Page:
Will Auto Insurance Cover Pre-Existing Damage?

No, auto insurance will not cover pre-existing damage. But, there are some things you should know about insuring a damaged vehicle.

Pre-Existing Coverage Isn’t Covered, and Here’s Why

Unfortunately, insurance companies just aren’t sure about damaged vehicles. Pre-existing damage isn’t covered because that means they may be on the line for those repairs, either in an accident or another situation. The insurance company doesn’t want to be liable for new or future damage.

There are many reasons why an insurance provider may turn you down for coverage entirely as well. Some reasons that insurance companies may consider concerning an already damaged car include:

  • Moving violations
  • At-fault accidents
  • Speeding tickets
  • License infractions

While these may be related to a damaged vehicle, a car insurance provider can turn down a damaged car outright without other explanation, not wanting to take on the risk.

However, non-serious damage likely won’t stop you from getting coverage. However, the insurer will likely look up your vehicle identification number (VIN) and consider its maintenance history. They’ll either use this as justification to deny insurance or as a record of pre-existing damage if they choose to insure you—that way, if you get into an accident, they know what not to cover.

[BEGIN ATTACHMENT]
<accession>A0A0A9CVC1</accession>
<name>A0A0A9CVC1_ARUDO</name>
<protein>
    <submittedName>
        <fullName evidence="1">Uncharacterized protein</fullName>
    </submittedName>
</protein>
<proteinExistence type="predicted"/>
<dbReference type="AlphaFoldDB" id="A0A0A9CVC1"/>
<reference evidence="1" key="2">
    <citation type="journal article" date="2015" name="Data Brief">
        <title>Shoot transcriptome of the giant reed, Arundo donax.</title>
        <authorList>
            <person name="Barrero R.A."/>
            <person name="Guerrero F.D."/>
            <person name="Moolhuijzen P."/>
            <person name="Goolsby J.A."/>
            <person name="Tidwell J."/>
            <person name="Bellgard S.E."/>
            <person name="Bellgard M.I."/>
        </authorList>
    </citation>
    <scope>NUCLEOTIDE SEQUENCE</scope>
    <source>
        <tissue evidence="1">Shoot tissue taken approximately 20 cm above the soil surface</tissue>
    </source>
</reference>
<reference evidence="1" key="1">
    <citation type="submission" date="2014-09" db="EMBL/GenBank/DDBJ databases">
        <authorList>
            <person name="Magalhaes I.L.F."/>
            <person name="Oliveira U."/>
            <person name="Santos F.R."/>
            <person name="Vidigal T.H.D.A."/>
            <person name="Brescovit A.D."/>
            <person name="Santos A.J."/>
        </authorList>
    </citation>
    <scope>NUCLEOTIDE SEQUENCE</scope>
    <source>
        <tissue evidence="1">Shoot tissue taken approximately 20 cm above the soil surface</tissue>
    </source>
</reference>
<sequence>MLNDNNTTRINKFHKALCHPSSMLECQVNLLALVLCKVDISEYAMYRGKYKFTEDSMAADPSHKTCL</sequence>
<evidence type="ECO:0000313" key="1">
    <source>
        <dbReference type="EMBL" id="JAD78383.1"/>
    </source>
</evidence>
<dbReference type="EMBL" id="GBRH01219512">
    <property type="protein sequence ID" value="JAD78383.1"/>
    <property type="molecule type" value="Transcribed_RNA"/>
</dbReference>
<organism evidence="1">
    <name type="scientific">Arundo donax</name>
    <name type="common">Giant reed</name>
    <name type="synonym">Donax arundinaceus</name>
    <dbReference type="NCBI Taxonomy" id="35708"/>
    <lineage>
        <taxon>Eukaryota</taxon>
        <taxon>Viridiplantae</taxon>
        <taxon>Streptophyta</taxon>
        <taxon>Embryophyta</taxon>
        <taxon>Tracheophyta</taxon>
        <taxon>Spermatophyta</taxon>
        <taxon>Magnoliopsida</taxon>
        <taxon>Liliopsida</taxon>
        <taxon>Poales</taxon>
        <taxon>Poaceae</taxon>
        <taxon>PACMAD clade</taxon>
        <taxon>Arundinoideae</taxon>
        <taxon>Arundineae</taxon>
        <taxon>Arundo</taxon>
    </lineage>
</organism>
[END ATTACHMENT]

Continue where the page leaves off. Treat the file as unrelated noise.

You also likely won’t be eligible for additional coverage. Comprehensive auto insurance policies, like comprehensive and collision coverage, fall under the category of “physical” insurance, i.e., coverage that insures damage to your car’s physical body. For instance, you couldn’t get coverage for theft or at-fault accidents with pre-existing damage.

Pre-Existing Damage and Filing a Claim

What happens when you have insurance on a vehicle with pre-existing damage and get into an accident?

You’ll file a claim, and a claims adjuster inspects the vehicle to determine how much they need to cover. You may be faced with a partial claims payout if they determine that pre-existing damage was a factor in the accident. And, even if it’s not considered a factor, they may give a partial payout because they don’t want to cover repairs on pre-existing damage.

Be upfront about your car’s pre-existing damage from the beginning, so you’ll better understand what will and won’t be covered before an accident occurs.

Know Your Options—Call All Things Insurance

We’re All Things Insurance, and we help people know their options and get the coverage they need. To learn more about insurance in Minnesota, call us at (763) 645-5450.